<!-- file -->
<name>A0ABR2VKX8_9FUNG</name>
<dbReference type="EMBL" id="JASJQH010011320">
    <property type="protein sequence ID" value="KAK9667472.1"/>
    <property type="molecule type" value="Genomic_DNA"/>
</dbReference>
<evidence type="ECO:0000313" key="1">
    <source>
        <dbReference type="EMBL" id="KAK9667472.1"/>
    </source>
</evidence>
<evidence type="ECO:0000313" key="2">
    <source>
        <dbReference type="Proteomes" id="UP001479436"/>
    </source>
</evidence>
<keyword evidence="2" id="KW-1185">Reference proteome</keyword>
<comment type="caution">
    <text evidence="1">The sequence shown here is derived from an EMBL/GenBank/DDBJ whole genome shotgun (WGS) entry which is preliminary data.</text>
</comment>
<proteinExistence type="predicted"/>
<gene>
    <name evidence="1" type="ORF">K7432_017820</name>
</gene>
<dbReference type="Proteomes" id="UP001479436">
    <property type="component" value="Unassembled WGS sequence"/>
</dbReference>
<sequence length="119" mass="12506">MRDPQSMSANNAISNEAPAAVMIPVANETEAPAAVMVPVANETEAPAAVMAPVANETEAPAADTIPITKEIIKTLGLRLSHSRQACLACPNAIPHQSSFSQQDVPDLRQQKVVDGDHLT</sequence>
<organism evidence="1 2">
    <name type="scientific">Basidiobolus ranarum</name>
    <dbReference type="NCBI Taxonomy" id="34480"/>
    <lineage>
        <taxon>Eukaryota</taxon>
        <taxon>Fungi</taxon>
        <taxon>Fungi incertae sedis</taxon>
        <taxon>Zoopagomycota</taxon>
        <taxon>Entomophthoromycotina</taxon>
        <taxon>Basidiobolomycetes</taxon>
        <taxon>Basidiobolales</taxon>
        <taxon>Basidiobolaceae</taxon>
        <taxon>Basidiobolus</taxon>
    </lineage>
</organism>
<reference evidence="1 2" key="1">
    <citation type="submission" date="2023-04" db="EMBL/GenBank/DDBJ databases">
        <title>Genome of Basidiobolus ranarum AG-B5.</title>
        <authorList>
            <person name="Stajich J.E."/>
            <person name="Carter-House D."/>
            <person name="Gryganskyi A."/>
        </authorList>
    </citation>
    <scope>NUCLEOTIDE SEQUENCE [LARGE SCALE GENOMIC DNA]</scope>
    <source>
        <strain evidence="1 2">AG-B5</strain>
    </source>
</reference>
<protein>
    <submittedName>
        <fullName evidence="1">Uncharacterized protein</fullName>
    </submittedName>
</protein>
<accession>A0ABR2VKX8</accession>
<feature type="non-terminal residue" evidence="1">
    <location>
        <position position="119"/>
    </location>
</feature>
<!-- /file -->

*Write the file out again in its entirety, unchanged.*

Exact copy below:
<name>A0ABR2VKX8_9FUNG</name>
<dbReference type="EMBL" id="JASJQH010011320">
    <property type="protein sequence ID" value="KAK9667472.1"/>
    <property type="molecule type" value="Genomic_DNA"/>
</dbReference>
<evidence type="ECO:0000313" key="1">
    <source>
        <dbReference type="EMBL" id="KAK9667472.1"/>
    </source>
</evidence>
<evidence type="ECO:0000313" key="2">
    <source>
        <dbReference type="Proteomes" id="UP001479436"/>
    </source>
</evidence>
<keyword evidence="2" id="KW-1185">Reference proteome</keyword>
<comment type="caution">
    <text evidence="1">The sequence shown here is derived from an EMBL/GenBank/DDBJ whole genome shotgun (WGS) entry which is preliminary data.</text>
</comment>
<proteinExistence type="predicted"/>
<gene>
    <name evidence="1" type="ORF">K7432_017820</name>
</gene>
<dbReference type="Proteomes" id="UP001479436">
    <property type="component" value="Unassembled WGS sequence"/>
</dbReference>
<sequence length="119" mass="12506">MRDPQSMSANNAISNEAPAAVMIPVANETEAPAAVMVPVANETEAPAAVMAPVANETEAPAADTIPITKEIIKTLGLRLSHSRQACLACPNAIPHQSSFSQQDVPDLRQQKVVDGDHLT</sequence>
<organism evidence="1 2">
    <name type="scientific">Basidiobolus ranarum</name>
    <dbReference type="NCBI Taxonomy" id="34480"/>
    <lineage>
        <taxon>Eukaryota</taxon>
        <taxon>Fungi</taxon>
        <taxon>Fungi incertae sedis</taxon>
        <taxon>Zoopagomycota</taxon>
        <taxon>Entomophthoromycotina</taxon>
        <taxon>Basidiobolomycetes</taxon>
        <taxon>Basidiobolales</taxon>
        <taxon>Basidiobolaceae</taxon>
        <taxon>Basidiobolus</taxon>
    </lineage>
</organism>
<reference evidence="1 2" key="1">
    <citation type="submission" date="2023-04" db="EMBL/GenBank/DDBJ databases">
        <title>Genome of Basidiobolus ranarum AG-B5.</title>
        <authorList>
            <person name="Stajich J.E."/>
            <person name="Carter-House D."/>
            <person name="Gryganskyi A."/>
        </authorList>
    </citation>
    <scope>NUCLEOTIDE SEQUENCE [LARGE SCALE GENOMIC DNA]</scope>
    <source>
        <strain evidence="1 2">AG-B5</strain>
    </source>
</reference>
<protein>
    <submittedName>
        <fullName evidence="1">Uncharacterized protein</fullName>
    </submittedName>
</protein>
<accession>A0ABR2VKX8</accession>
<feature type="non-terminal residue" evidence="1">
    <location>
        <position position="119"/>
    </location>
</feature>